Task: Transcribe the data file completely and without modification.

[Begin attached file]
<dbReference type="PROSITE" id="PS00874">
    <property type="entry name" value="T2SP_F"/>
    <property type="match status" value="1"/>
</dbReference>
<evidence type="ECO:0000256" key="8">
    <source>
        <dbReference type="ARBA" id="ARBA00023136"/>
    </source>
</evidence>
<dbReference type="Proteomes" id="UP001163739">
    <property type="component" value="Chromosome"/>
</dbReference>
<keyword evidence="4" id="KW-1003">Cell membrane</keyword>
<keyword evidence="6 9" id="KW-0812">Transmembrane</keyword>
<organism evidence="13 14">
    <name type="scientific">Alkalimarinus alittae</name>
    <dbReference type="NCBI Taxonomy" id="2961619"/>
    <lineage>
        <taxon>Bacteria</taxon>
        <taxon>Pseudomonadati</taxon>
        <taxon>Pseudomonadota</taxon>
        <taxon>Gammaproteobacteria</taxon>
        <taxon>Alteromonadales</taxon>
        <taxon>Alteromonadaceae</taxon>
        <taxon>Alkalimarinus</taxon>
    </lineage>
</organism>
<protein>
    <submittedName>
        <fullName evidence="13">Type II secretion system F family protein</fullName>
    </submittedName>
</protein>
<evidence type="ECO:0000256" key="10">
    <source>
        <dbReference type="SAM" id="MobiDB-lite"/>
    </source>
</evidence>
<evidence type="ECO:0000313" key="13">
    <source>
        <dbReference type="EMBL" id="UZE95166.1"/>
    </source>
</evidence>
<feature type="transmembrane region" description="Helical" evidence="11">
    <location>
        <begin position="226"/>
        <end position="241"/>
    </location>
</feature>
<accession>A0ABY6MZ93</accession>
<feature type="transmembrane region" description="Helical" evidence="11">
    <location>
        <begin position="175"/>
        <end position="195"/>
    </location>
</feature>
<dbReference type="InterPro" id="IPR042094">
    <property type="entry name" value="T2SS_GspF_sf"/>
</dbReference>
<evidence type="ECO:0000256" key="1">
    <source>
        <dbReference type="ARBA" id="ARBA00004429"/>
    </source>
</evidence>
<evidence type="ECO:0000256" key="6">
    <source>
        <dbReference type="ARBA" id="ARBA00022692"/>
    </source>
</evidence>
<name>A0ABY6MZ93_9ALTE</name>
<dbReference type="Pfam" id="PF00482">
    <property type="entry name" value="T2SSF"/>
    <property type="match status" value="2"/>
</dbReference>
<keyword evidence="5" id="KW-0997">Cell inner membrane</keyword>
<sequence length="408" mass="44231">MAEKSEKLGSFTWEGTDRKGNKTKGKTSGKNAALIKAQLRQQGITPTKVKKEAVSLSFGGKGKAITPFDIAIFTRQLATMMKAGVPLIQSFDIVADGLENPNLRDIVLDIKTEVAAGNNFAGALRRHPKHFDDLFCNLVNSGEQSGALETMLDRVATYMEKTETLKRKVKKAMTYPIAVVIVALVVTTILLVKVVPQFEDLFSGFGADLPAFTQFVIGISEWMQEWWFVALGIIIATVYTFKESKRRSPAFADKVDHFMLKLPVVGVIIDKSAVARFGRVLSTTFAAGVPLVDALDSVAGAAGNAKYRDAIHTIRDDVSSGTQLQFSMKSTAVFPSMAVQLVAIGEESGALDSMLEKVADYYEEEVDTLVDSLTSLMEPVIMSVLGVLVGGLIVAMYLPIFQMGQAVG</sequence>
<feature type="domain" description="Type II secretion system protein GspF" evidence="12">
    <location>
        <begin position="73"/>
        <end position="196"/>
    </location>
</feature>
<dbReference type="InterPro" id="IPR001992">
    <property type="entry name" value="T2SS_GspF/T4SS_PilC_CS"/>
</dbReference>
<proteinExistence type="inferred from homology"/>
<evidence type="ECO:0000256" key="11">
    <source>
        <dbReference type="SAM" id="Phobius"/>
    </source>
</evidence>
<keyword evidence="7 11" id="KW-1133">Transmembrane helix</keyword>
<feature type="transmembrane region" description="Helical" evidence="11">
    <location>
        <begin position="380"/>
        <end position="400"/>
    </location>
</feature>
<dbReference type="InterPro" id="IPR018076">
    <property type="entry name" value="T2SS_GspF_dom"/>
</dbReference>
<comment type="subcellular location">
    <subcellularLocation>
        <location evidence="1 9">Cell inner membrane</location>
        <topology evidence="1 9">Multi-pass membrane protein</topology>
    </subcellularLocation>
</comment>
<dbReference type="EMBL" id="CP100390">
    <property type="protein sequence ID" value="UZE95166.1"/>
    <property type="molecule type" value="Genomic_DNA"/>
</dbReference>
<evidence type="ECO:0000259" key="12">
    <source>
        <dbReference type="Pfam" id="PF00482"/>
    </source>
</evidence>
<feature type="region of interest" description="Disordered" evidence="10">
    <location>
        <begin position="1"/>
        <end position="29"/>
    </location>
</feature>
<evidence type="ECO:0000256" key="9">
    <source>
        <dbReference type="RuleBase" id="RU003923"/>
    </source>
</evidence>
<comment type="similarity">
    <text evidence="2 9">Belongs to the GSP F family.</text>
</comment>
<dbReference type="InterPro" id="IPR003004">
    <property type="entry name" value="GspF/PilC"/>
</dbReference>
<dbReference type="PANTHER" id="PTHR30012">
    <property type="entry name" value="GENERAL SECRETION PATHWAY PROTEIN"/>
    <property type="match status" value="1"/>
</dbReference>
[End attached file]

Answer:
<dbReference type="PROSITE" id="PS00874">
    <property type="entry name" value="T2SP_F"/>
    <property type="match status" value="1"/>
</dbReference>
<evidence type="ECO:0000256" key="8">
    <source>
        <dbReference type="ARBA" id="ARBA00023136"/>
    </source>
</evidence>
<dbReference type="Proteomes" id="UP001163739">
    <property type="component" value="Chromosome"/>
</dbReference>
<keyword evidence="4" id="KW-1003">Cell membrane</keyword>
<keyword evidence="6 9" id="KW-0812">Transmembrane</keyword>
<organism evidence="13 14">
    <name type="scientific">Alkalimarinus alittae</name>
    <dbReference type="NCBI Taxonomy" id="2961619"/>
    <lineage>
        <taxon>Bacteria</taxon>
        <taxon>Pseudomonadati</taxon>
        <taxon>Pseudomonadota</taxon>
        <taxon>Gammaproteobacteria</taxon>
        <taxon>Alteromonadales</taxon>
        <taxon>Alteromonadaceae</taxon>
        <taxon>Alkalimarinus</taxon>
    </lineage>
</organism>
<protein>
    <submittedName>
        <fullName evidence="13">Type II secretion system F family protein</fullName>
    </submittedName>
</protein>
<evidence type="ECO:0000256" key="10">
    <source>
        <dbReference type="SAM" id="MobiDB-lite"/>
    </source>
</evidence>
<evidence type="ECO:0000313" key="13">
    <source>
        <dbReference type="EMBL" id="UZE95166.1"/>
    </source>
</evidence>
<feature type="transmembrane region" description="Helical" evidence="11">
    <location>
        <begin position="226"/>
        <end position="241"/>
    </location>
</feature>
<accession>A0ABY6MZ93</accession>
<feature type="transmembrane region" description="Helical" evidence="11">
    <location>
        <begin position="175"/>
        <end position="195"/>
    </location>
</feature>
<dbReference type="InterPro" id="IPR042094">
    <property type="entry name" value="T2SS_GspF_sf"/>
</dbReference>
<evidence type="ECO:0000256" key="1">
    <source>
        <dbReference type="ARBA" id="ARBA00004429"/>
    </source>
</evidence>
<evidence type="ECO:0000256" key="6">
    <source>
        <dbReference type="ARBA" id="ARBA00022692"/>
    </source>
</evidence>
<name>A0ABY6MZ93_9ALTE</name>
<dbReference type="Pfam" id="PF00482">
    <property type="entry name" value="T2SSF"/>
    <property type="match status" value="2"/>
</dbReference>
<keyword evidence="5" id="KW-0997">Cell inner membrane</keyword>
<sequence length="408" mass="44231">MAEKSEKLGSFTWEGTDRKGNKTKGKTSGKNAALIKAQLRQQGITPTKVKKEAVSLSFGGKGKAITPFDIAIFTRQLATMMKAGVPLIQSFDIVADGLENPNLRDIVLDIKTEVAAGNNFAGALRRHPKHFDDLFCNLVNSGEQSGALETMLDRVATYMEKTETLKRKVKKAMTYPIAVVIVALVVTTILLVKVVPQFEDLFSGFGADLPAFTQFVIGISEWMQEWWFVALGIIIATVYTFKESKRRSPAFADKVDHFMLKLPVVGVIIDKSAVARFGRVLSTTFAAGVPLVDALDSVAGAAGNAKYRDAIHTIRDDVSSGTQLQFSMKSTAVFPSMAVQLVAIGEESGALDSMLEKVADYYEEEVDTLVDSLTSLMEPVIMSVLGVLVGGLIVAMYLPIFQMGQAVG</sequence>
<feature type="domain" description="Type II secretion system protein GspF" evidence="12">
    <location>
        <begin position="73"/>
        <end position="196"/>
    </location>
</feature>
<dbReference type="InterPro" id="IPR001992">
    <property type="entry name" value="T2SS_GspF/T4SS_PilC_CS"/>
</dbReference>
<proteinExistence type="inferred from homology"/>
<evidence type="ECO:0000256" key="11">
    <source>
        <dbReference type="SAM" id="Phobius"/>
    </source>
</evidence>
<keyword evidence="7 11" id="KW-1133">Transmembrane helix</keyword>
<feature type="transmembrane region" description="Helical" evidence="11">
    <location>
        <begin position="380"/>
        <end position="400"/>
    </location>
</feature>
<dbReference type="InterPro" id="IPR018076">
    <property type="entry name" value="T2SS_GspF_dom"/>
</dbReference>
<comment type="subcellular location">
    <subcellularLocation>
        <location evidence="1 9">Cell inner membrane</location>
        <topology evidence="1 9">Multi-pass membrane protein</topology>
    </subcellularLocation>
</comment>
<dbReference type="EMBL" id="CP100390">
    <property type="protein sequence ID" value="UZE95166.1"/>
    <property type="molecule type" value="Genomic_DNA"/>
</dbReference>
<evidence type="ECO:0000259" key="12">
    <source>
        <dbReference type="Pfam" id="PF00482"/>
    </source>
</evidence>
<feature type="region of interest" description="Disordered" evidence="10">
    <location>
        <begin position="1"/>
        <end position="29"/>
    </location>
</feature>
<evidence type="ECO:0000256" key="9">
    <source>
        <dbReference type="RuleBase" id="RU003923"/>
    </source>
</evidence>
<comment type="similarity">
    <text evidence="2 9">Belongs to the GSP F family.</text>
</comment>
<dbReference type="InterPro" id="IPR003004">
    <property type="entry name" value="GspF/PilC"/>
</dbReference>
<dbReference type="PANTHER" id="PTHR30012">
    <property type="entry name" value="GENERAL SECRETION PATHWAY PROTEIN"/>
    <property type="match status" value="1"/>
</dbReference>